[1] See Paulo Sande, Em defesa da Europa: os custos da não-Europa, Público, 6 May 2020.

[2] See Valéry Giscard d’Estaing et. al., Para uma Europa do amanhã, Público, 23 April 2020. 

[3] On this subject see Teresa Freixes, The European Union and COVID-19, The official blog – Thinking & Debating Europe (UNIO – EU law jornal), 20 March 2020 (https://officialblogofunio.com/2020/03/20/the-european-union-and-covid-19/).

[4] See the proposal for a regulation of the European Parliament and of the Council on serious cross-border threats to health repealing Decision No. 1082/2013/EU [COM(2020) 727 final],  Brussels, 11 November 2020 (https://eur-lex.europa.eu/legal-content/EN/TXT/?uri=CELEX:52020PC0727) and the amendments adopted by the European Parliament on 14 September 2021 on that proposal (https://www.europarl.europa.eu/doceo/document/TA-9-2021-0377_EN.html).

[5] Ursula von der Leyen, President of the European Commission, in a letter published in the Italian newspaper “La Repubblica” and in the plenary session of the European Parliament in Brussels on April 16, 2020, apologized to Italians: “Yes, it is true that no one was really ready for this. It is also true that too many were not there on time when Italy a needed a helping hand at the very beginning. And yes, for that, it is right that Europe as a whole offers a heartfelt apology. But saying sorry only counts for something if it changes behaviour. The truth is that it did not take long before everyone realised that we must protect each other to protect ourselves.” See “Speech by President von der Leyen at the European Parliament Plenary on the EU coordinated action to combat the coronavirus pandemic and its consequences”, European Parliament, accessed January 12, 2022, https://ec.europa.eu/commission/presscorner/detail/en/speech_20_675.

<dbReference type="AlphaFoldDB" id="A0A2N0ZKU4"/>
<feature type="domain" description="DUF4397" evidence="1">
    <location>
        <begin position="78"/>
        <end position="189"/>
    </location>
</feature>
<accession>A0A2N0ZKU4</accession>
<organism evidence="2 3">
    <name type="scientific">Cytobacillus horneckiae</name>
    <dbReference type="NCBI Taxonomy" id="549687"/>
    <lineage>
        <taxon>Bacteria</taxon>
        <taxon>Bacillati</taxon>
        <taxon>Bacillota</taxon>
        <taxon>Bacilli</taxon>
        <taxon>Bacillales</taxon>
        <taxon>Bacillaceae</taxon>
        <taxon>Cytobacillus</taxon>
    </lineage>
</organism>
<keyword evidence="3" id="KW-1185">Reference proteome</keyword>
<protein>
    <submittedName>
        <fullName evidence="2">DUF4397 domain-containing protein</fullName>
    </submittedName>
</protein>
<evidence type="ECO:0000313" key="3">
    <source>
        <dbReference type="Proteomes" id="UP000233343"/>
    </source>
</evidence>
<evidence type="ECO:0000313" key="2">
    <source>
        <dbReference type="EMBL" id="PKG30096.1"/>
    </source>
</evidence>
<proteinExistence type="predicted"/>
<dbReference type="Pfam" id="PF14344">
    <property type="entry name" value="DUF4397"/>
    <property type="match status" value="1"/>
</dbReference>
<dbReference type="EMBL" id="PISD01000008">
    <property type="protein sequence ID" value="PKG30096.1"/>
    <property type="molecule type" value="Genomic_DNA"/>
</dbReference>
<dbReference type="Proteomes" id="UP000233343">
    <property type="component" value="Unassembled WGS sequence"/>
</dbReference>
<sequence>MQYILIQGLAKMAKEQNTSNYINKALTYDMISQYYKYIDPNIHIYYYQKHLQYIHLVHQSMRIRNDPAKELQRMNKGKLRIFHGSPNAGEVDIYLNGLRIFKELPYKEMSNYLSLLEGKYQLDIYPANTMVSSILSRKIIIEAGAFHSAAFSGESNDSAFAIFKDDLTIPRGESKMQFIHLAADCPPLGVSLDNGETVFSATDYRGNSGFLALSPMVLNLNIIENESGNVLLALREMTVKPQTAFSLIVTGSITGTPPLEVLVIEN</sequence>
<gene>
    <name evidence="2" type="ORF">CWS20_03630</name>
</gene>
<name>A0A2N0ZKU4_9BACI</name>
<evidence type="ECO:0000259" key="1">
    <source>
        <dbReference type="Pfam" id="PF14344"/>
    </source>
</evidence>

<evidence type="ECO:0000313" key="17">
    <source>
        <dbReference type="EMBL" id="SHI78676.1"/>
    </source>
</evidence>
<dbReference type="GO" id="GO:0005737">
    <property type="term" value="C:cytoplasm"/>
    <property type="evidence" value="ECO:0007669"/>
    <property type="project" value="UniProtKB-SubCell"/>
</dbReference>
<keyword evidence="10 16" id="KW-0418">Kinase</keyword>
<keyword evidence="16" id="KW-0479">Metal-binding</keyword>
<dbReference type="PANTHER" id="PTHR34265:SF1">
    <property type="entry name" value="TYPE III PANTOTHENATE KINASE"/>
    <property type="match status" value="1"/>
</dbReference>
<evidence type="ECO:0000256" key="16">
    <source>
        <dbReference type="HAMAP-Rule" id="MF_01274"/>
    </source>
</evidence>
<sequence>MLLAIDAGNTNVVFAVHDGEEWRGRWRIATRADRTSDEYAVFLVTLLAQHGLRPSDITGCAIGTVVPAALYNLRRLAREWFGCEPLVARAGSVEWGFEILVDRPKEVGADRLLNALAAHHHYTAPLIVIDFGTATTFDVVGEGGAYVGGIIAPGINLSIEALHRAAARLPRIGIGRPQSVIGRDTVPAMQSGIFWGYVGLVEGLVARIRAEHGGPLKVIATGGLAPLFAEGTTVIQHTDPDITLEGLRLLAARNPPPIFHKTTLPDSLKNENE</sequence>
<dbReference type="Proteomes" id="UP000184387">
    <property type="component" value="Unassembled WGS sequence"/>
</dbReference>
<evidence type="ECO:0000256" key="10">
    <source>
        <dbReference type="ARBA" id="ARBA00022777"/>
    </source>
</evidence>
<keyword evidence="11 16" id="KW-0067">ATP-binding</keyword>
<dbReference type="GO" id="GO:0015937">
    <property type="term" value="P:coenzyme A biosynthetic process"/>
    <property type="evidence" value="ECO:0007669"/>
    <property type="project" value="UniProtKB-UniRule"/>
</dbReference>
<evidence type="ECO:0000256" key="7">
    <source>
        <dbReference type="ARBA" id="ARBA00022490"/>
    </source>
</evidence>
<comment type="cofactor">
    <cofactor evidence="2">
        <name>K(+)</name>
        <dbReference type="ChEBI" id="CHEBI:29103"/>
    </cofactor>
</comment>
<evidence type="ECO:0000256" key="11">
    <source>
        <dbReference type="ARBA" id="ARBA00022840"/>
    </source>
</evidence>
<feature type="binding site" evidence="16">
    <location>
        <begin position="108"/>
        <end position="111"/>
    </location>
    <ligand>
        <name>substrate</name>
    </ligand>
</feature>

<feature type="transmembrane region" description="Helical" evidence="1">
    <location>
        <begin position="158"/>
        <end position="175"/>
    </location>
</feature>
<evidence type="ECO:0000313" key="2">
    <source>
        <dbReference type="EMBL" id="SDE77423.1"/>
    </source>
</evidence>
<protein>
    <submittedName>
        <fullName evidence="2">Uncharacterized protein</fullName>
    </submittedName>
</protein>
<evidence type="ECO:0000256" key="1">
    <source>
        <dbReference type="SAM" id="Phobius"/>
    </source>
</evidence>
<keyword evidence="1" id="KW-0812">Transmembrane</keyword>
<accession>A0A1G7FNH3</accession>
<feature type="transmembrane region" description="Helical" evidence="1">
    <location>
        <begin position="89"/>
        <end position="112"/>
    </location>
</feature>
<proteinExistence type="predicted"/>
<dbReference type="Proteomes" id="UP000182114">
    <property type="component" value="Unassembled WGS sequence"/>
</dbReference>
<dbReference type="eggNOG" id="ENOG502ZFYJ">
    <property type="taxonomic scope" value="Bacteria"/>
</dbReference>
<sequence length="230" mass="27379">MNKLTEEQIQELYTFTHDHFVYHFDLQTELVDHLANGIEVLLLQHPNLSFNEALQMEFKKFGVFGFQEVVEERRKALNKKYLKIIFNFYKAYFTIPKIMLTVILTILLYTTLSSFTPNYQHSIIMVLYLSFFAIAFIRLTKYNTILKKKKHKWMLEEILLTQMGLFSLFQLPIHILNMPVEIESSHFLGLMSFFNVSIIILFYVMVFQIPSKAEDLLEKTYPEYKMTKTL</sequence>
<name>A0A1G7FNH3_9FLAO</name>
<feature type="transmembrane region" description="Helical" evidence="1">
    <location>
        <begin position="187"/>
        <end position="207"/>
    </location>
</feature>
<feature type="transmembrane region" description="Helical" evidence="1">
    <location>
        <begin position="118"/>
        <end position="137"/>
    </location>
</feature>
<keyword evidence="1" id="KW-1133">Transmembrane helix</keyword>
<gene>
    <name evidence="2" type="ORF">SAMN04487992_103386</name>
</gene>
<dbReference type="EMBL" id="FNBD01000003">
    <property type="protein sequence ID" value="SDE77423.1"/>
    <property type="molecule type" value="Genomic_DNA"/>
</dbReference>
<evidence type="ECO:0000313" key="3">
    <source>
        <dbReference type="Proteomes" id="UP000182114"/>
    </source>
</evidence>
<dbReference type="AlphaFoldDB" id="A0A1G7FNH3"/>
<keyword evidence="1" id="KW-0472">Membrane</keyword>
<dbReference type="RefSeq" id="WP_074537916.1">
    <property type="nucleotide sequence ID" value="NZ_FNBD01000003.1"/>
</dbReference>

[6] See Bernardo Pires de Lima, O regresso dos adultos à sala, Diário de Notícias, 25 April 2020.

[7] The reaction of the Portuguese Prime Minister reproduced by media, António Costa, echoed throughout the EU: “This speech is repugnant in the framework of a European Union. And that’s exactly the word: repugnant. No one is willing to listen to Dutch finance ministers again like the ones we already heard in 2008, 2009 and 2010. And this is a good time for everyone to understand that it was not Spain that created the virus, nor was it Spain that imported the virus – it hit us all equally. If any country in the European Union thinks it can solve the virus problem by letting the virus loose in other countries, it is very mistaken. The virus knows no borders. We all know that the first Portuguese who were infected were infected during trips abroad – and we can’t blame the countries where they were infected, and much less blame the people for having been infected (…). If we don’t respect each other or understand that in the face of a common challenge we must be able to respond in unison, then no one has understood anything about what the European Union stands for” (free translation).

[8] See Nuno Severiano Teixeira, Um New Deal para a Europa, Público, 6 May 2020.

[9] See Rui Tavares, O nascimento discreto dos unibonds, Público, 23 April 2020.

[10] See Rui Tavares, Conclusão de conclusões, Público, 22 July 2020.